Supreme Court of Canada, employment, wrongful dismissal, employee protection, jurisprudence, employer freedom, common law, policy, wages
This article critically examines the Supreme Court of Canada's treatment of the contract of employment in its wrongful dismissal jurisprudence over the last 25 years, with the aim of challenging the view that only by exempting the contract of employment from the ordinary workings of contract doctrine or by resorting to public policy considerations can the common law of dismissal provide adequate protection for employees. The Court's jurisprudence reveals a commitment to what this paper calls the presumption of employer freedom, a view of the contract of employment which has its origins in the status-based master and servant relationship and which continues to permeate the common law of wrongful dismissal. This paper offers a more straightforwardly contract-based account of these same entitlements, grounding them not in policybut instead in the work-forwages exchange at the core of the contract of employment.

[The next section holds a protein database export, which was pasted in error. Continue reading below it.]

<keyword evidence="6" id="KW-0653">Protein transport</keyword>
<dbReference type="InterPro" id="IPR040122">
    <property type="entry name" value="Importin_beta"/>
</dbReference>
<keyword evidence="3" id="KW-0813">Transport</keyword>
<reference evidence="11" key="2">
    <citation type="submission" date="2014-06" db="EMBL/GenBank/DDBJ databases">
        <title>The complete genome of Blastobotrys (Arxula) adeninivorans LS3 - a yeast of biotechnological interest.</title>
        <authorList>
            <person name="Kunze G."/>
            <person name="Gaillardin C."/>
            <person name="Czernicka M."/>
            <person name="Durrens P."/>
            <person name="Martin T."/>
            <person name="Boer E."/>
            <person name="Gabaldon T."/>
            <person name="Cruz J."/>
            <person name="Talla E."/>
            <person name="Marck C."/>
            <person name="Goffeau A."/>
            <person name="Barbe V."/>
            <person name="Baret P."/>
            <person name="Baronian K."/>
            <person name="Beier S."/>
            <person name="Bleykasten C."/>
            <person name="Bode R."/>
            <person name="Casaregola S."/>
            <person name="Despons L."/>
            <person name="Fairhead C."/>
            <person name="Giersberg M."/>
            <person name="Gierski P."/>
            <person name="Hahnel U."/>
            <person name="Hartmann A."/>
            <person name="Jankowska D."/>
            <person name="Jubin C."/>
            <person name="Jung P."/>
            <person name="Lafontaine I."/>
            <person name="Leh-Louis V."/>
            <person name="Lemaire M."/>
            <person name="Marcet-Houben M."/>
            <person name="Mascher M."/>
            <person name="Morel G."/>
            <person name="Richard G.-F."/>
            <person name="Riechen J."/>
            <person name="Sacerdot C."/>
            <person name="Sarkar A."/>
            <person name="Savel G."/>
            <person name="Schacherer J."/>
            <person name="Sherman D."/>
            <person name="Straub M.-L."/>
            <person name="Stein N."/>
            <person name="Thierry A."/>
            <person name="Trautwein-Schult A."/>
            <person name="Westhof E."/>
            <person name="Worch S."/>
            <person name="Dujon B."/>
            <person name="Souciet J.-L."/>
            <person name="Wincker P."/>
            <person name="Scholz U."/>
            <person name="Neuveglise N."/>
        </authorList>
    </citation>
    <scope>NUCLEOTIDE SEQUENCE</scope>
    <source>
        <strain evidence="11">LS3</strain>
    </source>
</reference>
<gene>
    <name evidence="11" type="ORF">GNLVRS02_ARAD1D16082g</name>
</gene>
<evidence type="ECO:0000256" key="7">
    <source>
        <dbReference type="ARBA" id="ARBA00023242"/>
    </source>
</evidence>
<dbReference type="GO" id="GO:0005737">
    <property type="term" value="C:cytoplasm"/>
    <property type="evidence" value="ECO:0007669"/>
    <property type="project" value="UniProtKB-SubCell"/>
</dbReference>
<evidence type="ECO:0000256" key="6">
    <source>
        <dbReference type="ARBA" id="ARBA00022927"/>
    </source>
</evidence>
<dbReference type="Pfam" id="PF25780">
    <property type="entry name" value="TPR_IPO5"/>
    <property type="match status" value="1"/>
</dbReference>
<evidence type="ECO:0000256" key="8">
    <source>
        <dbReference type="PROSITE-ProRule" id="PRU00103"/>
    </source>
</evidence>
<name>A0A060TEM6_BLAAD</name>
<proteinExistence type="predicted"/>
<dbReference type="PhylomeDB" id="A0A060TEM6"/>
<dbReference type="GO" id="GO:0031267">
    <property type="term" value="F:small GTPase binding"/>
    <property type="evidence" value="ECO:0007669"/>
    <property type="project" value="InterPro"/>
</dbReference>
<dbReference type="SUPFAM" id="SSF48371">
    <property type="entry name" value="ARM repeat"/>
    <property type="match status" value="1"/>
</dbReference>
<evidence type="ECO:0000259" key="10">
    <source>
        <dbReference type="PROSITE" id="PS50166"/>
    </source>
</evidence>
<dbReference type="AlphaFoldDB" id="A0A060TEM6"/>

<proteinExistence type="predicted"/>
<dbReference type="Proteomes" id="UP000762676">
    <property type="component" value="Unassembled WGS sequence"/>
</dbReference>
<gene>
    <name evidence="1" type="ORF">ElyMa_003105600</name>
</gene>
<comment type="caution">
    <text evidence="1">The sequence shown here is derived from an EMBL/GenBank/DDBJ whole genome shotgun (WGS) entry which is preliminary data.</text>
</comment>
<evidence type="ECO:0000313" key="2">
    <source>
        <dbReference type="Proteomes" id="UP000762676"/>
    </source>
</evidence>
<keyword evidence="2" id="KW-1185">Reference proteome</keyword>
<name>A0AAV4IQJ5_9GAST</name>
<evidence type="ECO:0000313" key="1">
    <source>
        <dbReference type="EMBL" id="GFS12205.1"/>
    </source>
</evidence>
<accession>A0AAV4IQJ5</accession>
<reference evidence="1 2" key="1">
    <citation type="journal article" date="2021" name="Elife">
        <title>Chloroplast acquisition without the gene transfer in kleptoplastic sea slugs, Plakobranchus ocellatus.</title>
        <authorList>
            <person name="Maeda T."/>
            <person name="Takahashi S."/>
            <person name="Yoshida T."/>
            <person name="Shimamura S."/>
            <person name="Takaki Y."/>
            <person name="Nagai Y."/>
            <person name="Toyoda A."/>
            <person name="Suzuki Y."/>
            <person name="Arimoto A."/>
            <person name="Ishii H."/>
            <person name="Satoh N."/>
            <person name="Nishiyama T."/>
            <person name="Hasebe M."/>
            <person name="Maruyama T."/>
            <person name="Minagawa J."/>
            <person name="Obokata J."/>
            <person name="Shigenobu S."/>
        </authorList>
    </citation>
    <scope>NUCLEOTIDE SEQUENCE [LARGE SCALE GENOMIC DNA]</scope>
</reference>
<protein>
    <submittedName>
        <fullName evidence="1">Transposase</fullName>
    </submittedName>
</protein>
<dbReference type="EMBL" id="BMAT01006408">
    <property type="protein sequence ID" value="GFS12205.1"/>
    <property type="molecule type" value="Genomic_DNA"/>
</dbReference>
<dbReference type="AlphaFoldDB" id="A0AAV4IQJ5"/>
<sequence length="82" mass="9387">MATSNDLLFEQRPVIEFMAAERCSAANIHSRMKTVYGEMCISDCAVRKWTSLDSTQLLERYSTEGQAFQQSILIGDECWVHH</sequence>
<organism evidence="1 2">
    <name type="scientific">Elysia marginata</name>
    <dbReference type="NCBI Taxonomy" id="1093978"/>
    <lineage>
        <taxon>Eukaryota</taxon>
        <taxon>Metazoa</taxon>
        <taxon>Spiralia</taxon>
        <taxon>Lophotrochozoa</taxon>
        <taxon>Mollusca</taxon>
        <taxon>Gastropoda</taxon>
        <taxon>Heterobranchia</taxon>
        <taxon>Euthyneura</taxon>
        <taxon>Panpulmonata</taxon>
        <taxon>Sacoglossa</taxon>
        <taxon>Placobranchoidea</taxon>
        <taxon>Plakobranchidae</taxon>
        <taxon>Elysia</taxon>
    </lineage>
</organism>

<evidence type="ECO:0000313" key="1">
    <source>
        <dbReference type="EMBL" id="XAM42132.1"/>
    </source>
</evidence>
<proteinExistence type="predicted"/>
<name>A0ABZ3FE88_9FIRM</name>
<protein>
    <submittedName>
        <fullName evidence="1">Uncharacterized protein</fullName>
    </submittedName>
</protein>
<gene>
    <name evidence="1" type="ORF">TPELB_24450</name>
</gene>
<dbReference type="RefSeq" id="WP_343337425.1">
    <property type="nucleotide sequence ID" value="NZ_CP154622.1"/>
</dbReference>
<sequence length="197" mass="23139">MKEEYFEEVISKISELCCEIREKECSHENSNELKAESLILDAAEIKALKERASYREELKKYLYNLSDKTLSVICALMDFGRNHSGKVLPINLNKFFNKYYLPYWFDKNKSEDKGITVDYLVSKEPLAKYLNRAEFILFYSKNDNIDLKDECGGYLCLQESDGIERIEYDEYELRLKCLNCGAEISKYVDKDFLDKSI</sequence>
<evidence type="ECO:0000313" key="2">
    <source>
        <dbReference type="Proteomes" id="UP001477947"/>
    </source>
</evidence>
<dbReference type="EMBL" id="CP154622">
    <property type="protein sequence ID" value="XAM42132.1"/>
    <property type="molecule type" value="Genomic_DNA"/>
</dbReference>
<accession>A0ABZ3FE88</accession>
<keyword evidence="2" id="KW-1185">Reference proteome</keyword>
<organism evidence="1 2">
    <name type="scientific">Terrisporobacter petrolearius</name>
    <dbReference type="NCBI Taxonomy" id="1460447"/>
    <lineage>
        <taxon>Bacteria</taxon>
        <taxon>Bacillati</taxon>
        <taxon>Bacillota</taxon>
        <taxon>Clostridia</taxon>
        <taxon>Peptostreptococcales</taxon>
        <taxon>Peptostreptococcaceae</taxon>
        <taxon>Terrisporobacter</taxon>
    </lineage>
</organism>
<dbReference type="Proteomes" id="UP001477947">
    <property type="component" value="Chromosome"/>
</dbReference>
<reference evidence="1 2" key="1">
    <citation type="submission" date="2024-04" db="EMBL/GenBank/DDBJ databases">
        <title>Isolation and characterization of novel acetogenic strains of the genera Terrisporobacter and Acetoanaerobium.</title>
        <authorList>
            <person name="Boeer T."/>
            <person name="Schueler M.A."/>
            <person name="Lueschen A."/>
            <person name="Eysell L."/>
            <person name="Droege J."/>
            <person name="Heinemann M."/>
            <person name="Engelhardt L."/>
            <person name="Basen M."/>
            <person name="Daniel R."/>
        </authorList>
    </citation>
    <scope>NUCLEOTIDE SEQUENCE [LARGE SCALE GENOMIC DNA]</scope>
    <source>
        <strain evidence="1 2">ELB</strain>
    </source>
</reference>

Gillian Demeyere, "The Contract of Employment at the Supreme Court of Canada: Employee Protection and the Presumption of Employer Freedom" (2015) 38:1 Dal LJ 1.